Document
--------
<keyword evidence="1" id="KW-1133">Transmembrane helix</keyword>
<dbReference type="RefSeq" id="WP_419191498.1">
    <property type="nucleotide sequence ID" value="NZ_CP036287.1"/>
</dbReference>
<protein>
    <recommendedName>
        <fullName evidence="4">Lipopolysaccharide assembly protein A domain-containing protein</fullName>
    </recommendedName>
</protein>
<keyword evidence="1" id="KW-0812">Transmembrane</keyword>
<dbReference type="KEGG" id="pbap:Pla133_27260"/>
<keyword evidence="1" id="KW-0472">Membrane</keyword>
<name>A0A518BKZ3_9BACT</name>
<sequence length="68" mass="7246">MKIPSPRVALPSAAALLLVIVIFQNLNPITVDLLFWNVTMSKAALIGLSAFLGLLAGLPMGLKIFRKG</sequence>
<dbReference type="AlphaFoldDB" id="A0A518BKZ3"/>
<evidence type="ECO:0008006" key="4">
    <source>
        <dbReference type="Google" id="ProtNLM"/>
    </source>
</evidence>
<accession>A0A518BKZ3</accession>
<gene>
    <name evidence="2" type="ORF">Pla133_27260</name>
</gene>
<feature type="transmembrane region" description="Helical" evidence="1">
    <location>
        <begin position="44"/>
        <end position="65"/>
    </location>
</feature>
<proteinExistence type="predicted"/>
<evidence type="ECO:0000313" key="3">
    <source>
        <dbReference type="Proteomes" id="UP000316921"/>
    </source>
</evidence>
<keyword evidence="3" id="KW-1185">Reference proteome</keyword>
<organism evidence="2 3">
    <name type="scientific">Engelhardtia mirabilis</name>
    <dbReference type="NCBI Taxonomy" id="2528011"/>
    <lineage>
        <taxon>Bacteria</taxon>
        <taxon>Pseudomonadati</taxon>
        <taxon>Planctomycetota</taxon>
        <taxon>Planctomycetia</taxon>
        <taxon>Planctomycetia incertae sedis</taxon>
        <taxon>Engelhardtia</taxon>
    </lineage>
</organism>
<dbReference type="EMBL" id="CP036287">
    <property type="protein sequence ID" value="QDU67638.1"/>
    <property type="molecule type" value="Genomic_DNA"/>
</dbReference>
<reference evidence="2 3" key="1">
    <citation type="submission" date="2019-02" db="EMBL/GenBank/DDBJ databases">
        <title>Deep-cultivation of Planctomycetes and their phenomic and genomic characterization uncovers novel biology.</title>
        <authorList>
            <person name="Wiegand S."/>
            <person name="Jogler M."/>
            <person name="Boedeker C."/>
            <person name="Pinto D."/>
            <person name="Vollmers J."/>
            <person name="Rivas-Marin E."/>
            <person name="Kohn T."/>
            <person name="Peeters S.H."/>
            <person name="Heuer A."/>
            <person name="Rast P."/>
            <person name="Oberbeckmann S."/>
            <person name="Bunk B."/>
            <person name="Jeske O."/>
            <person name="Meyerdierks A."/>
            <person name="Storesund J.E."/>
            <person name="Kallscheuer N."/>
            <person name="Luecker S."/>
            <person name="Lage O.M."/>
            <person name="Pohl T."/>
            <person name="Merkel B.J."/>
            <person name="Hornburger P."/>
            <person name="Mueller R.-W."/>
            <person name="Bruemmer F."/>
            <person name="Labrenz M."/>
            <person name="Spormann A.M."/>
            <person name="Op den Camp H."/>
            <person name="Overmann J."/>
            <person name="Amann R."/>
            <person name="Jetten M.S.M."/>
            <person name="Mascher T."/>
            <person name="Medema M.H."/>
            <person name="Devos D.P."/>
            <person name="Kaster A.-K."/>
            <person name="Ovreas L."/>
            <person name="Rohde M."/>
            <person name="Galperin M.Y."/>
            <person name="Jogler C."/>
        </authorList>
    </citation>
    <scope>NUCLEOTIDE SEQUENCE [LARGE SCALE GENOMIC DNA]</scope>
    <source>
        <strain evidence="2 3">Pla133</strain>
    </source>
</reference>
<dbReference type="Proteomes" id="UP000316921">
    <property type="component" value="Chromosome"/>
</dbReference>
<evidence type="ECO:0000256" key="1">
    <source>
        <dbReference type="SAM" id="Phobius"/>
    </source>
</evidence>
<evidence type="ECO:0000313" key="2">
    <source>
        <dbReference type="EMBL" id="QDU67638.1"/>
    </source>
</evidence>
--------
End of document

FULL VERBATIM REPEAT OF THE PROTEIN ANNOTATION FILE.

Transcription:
<keyword evidence="1" id="KW-1133">Transmembrane helix</keyword>
<dbReference type="RefSeq" id="WP_419191498.1">
    <property type="nucleotide sequence ID" value="NZ_CP036287.1"/>
</dbReference>
<protein>
    <recommendedName>
        <fullName evidence="4">Lipopolysaccharide assembly protein A domain-containing protein</fullName>
    </recommendedName>
</protein>
<keyword evidence="1" id="KW-0812">Transmembrane</keyword>
<dbReference type="KEGG" id="pbap:Pla133_27260"/>
<keyword evidence="1" id="KW-0472">Membrane</keyword>
<name>A0A518BKZ3_9BACT</name>
<sequence length="68" mass="7246">MKIPSPRVALPSAAALLLVIVIFQNLNPITVDLLFWNVTMSKAALIGLSAFLGLLAGLPMGLKIFRKG</sequence>
<dbReference type="AlphaFoldDB" id="A0A518BKZ3"/>
<evidence type="ECO:0008006" key="4">
    <source>
        <dbReference type="Google" id="ProtNLM"/>
    </source>
</evidence>
<accession>A0A518BKZ3</accession>
<gene>
    <name evidence="2" type="ORF">Pla133_27260</name>
</gene>
<feature type="transmembrane region" description="Helical" evidence="1">
    <location>
        <begin position="44"/>
        <end position="65"/>
    </location>
</feature>
<proteinExistence type="predicted"/>
<evidence type="ECO:0000313" key="3">
    <source>
        <dbReference type="Proteomes" id="UP000316921"/>
    </source>
</evidence>
<keyword evidence="3" id="KW-1185">Reference proteome</keyword>
<organism evidence="2 3">
    <name type="scientific">Engelhardtia mirabilis</name>
    <dbReference type="NCBI Taxonomy" id="2528011"/>
    <lineage>
        <taxon>Bacteria</taxon>
        <taxon>Pseudomonadati</taxon>
        <taxon>Planctomycetota</taxon>
        <taxon>Planctomycetia</taxon>
        <taxon>Planctomycetia incertae sedis</taxon>
        <taxon>Engelhardtia</taxon>
    </lineage>
</organism>
<dbReference type="EMBL" id="CP036287">
    <property type="protein sequence ID" value="QDU67638.1"/>
    <property type="molecule type" value="Genomic_DNA"/>
</dbReference>
<reference evidence="2 3" key="1">
    <citation type="submission" date="2019-02" db="EMBL/GenBank/DDBJ databases">
        <title>Deep-cultivation of Planctomycetes and their phenomic and genomic characterization uncovers novel biology.</title>
        <authorList>
            <person name="Wiegand S."/>
            <person name="Jogler M."/>
            <person name="Boedeker C."/>
            <person name="Pinto D."/>
            <person name="Vollmers J."/>
            <person name="Rivas-Marin E."/>
            <person name="Kohn T."/>
            <person name="Peeters S.H."/>
            <person name="Heuer A."/>
            <person name="Rast P."/>
            <person name="Oberbeckmann S."/>
            <person name="Bunk B."/>
            <person name="Jeske O."/>
            <person name="Meyerdierks A."/>
            <person name="Storesund J.E."/>
            <person name="Kallscheuer N."/>
            <person name="Luecker S."/>
            <person name="Lage O.M."/>
            <person name="Pohl T."/>
            <person name="Merkel B.J."/>
            <person name="Hornburger P."/>
            <person name="Mueller R.-W."/>
            <person name="Bruemmer F."/>
            <person name="Labrenz M."/>
            <person name="Spormann A.M."/>
            <person name="Op den Camp H."/>
            <person name="Overmann J."/>
            <person name="Amann R."/>
            <person name="Jetten M.S.M."/>
            <person name="Mascher T."/>
            <person name="Medema M.H."/>
            <person name="Devos D.P."/>
            <person name="Kaster A.-K."/>
            <person name="Ovreas L."/>
            <person name="Rohde M."/>
            <person name="Galperin M.Y."/>
            <person name="Jogler C."/>
        </authorList>
    </citation>
    <scope>NUCLEOTIDE SEQUENCE [LARGE SCALE GENOMIC DNA]</scope>
    <source>
        <strain evidence="2 3">Pla133</strain>
    </source>
</reference>
<dbReference type="Proteomes" id="UP000316921">
    <property type="component" value="Chromosome"/>
</dbReference>
<evidence type="ECO:0000256" key="1">
    <source>
        <dbReference type="SAM" id="Phobius"/>
    </source>
</evidence>
<evidence type="ECO:0000313" key="2">
    <source>
        <dbReference type="EMBL" id="QDU67638.1"/>
    </source>
</evidence>